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(Steenstrup, 1855)

Mantle cylindro-conical, narrowing behind, rather wide in larvae, robust in adults, narrow in juveniles. Head not retractable. Fin broadly diamond-shaped, not tapering into tail. Fin width 3/4 ML or more. Arm ends not tapering. Ventral protective membranes on 3rd arms widened but not forming a wide triangular lobe, width approximately equal to arm width. Tentacles rather narrow but strong. Rings of large club suckers with 4 long teeth located crosswise, others smaller. Fixing apparatus with knobs and suckers; not more than 2 small dentate suckers proximal to first knob on tentacular stem. Funnel pit with foveola, longitudinal ridges and side pockets. Funnel and mantle cartilages not fused.
Many small photophores dispersed under skin of mantle, head, and 4th arms, grouped to form large oval, orange luminous spot on dorsal mantle muscles in its anterior part; one eyeball photophore, two nearly equal gut photophores, near anus and near beginning of gut. Dorsal photophore developed only before sexual maturation, at ML approx. 8-9 cm. No silvery reflecting cigar-like stripe along ventral mantle, wide dark stripe along dorsal midline not bordered by thin ones. ML up to 65 cm.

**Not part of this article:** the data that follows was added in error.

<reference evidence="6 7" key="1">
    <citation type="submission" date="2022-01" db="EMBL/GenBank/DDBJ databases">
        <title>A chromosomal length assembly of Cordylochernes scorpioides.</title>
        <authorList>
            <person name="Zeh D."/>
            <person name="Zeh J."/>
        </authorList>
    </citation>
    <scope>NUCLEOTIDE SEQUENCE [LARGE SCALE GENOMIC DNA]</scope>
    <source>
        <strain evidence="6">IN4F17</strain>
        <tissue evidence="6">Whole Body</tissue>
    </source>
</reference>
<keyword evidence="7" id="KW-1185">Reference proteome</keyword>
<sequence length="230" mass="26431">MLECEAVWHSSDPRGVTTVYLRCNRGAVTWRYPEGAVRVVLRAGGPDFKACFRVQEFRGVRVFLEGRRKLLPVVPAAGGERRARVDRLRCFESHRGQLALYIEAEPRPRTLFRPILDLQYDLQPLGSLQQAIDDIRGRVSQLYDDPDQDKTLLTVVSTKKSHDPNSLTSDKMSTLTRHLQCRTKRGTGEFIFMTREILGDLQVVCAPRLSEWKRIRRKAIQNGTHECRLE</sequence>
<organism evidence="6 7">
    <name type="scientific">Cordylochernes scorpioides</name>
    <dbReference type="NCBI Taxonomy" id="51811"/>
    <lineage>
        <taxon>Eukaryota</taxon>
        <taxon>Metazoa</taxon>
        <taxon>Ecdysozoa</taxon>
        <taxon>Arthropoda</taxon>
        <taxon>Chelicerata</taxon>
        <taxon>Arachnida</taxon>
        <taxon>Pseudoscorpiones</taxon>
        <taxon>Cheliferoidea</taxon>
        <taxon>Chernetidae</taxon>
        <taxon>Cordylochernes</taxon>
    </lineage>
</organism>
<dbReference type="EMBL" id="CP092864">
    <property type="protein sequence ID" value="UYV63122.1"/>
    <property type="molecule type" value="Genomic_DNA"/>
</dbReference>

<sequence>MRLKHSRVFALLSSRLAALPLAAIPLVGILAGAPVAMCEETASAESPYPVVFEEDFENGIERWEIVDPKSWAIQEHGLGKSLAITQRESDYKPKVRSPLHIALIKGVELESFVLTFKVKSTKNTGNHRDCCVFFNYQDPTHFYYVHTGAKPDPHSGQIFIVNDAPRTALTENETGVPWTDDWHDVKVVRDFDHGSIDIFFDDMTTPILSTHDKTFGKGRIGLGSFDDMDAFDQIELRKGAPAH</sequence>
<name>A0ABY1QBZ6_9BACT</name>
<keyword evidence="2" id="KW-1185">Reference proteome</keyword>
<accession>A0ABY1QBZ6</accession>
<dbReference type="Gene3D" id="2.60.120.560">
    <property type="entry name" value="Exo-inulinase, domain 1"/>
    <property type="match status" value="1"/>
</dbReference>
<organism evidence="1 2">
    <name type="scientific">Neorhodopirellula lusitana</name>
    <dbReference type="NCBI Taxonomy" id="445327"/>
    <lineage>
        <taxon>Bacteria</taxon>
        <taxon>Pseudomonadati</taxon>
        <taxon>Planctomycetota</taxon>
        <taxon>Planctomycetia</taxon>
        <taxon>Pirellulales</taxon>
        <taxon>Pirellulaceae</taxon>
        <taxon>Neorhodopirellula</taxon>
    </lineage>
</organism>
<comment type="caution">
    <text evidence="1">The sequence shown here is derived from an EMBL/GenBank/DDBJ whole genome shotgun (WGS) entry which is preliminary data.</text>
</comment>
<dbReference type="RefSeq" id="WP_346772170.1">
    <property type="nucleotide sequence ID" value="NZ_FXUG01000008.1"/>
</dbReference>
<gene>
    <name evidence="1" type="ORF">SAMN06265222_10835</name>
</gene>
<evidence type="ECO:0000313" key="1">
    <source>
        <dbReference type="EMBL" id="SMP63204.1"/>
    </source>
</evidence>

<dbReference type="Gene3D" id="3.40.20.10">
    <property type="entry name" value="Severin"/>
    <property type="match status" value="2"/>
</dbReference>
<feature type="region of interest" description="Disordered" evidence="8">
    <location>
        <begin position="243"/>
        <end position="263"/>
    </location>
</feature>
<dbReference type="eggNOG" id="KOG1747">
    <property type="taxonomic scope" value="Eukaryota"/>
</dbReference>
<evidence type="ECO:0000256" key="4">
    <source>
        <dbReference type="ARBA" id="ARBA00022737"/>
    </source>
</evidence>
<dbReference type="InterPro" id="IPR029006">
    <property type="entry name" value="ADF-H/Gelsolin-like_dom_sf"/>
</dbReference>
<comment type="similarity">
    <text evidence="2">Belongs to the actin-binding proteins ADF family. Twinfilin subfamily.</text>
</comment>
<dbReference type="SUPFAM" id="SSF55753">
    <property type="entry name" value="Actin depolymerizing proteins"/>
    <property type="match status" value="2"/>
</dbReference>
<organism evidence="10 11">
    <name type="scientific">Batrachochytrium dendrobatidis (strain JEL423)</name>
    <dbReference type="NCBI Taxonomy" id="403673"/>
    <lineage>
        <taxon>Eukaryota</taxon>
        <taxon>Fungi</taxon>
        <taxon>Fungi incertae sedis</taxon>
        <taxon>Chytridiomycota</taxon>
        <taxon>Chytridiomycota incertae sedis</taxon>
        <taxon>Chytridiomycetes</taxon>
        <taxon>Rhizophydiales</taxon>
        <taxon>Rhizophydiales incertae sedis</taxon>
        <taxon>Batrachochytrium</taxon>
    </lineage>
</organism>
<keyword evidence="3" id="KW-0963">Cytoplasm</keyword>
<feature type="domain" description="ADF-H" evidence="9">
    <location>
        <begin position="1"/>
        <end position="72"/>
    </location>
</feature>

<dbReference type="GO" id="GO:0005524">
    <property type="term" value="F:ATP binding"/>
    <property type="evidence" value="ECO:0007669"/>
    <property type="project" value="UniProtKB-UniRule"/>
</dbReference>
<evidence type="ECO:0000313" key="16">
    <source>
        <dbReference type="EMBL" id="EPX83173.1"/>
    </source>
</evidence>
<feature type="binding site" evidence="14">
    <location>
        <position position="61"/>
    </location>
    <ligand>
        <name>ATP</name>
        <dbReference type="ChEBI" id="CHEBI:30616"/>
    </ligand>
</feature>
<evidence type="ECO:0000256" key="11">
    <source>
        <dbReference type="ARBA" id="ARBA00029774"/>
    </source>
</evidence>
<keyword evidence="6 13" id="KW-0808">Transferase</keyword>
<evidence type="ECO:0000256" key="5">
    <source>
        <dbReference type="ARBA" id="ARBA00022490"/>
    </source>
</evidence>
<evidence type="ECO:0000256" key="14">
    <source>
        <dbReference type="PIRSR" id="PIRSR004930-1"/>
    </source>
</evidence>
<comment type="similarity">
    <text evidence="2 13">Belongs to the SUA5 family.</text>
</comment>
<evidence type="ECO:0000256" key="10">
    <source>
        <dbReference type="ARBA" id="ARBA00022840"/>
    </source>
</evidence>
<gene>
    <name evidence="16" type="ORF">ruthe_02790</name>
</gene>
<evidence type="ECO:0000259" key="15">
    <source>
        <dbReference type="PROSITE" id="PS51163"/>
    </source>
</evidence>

Larvae: proboscis long, thin, usually not less than 2/3 ML and 2-3 times as long as arms; lateral suckers on tip larger than others. Proboscis beginning to split at ML approx. 4.5-5 mm, finishing at 9-10 mm. Third and 4th arm pairs developed at ML approx. 1.5-1.7 and 2.0-2.5 mm, respectively. Mantle in larvae barrel-shaped, in juveniles narrow, pencil-like. Head not retractable into mantle. Eyeball photophores developed at ML approx. 3-3.5 mm, anterior (anal) and posterior gut photophores at 3-4 and 5-5.5 mm, respectively. Mantle in larvae with dispersed large brown chromatophores, in juveniles with crimson and brown chromatophores.
One species in the Atlantic Ocean. Foraging range between approx. 34-36°N and S, reproductive range between approx. 22°N and 20°S (off Namibia southern boundary of reproductive range near 15-18°S, of foraging range usually near 23-24°S). Epipelagic oceanic species, very common and potentially commercial.

Sthenoteuthis pteropus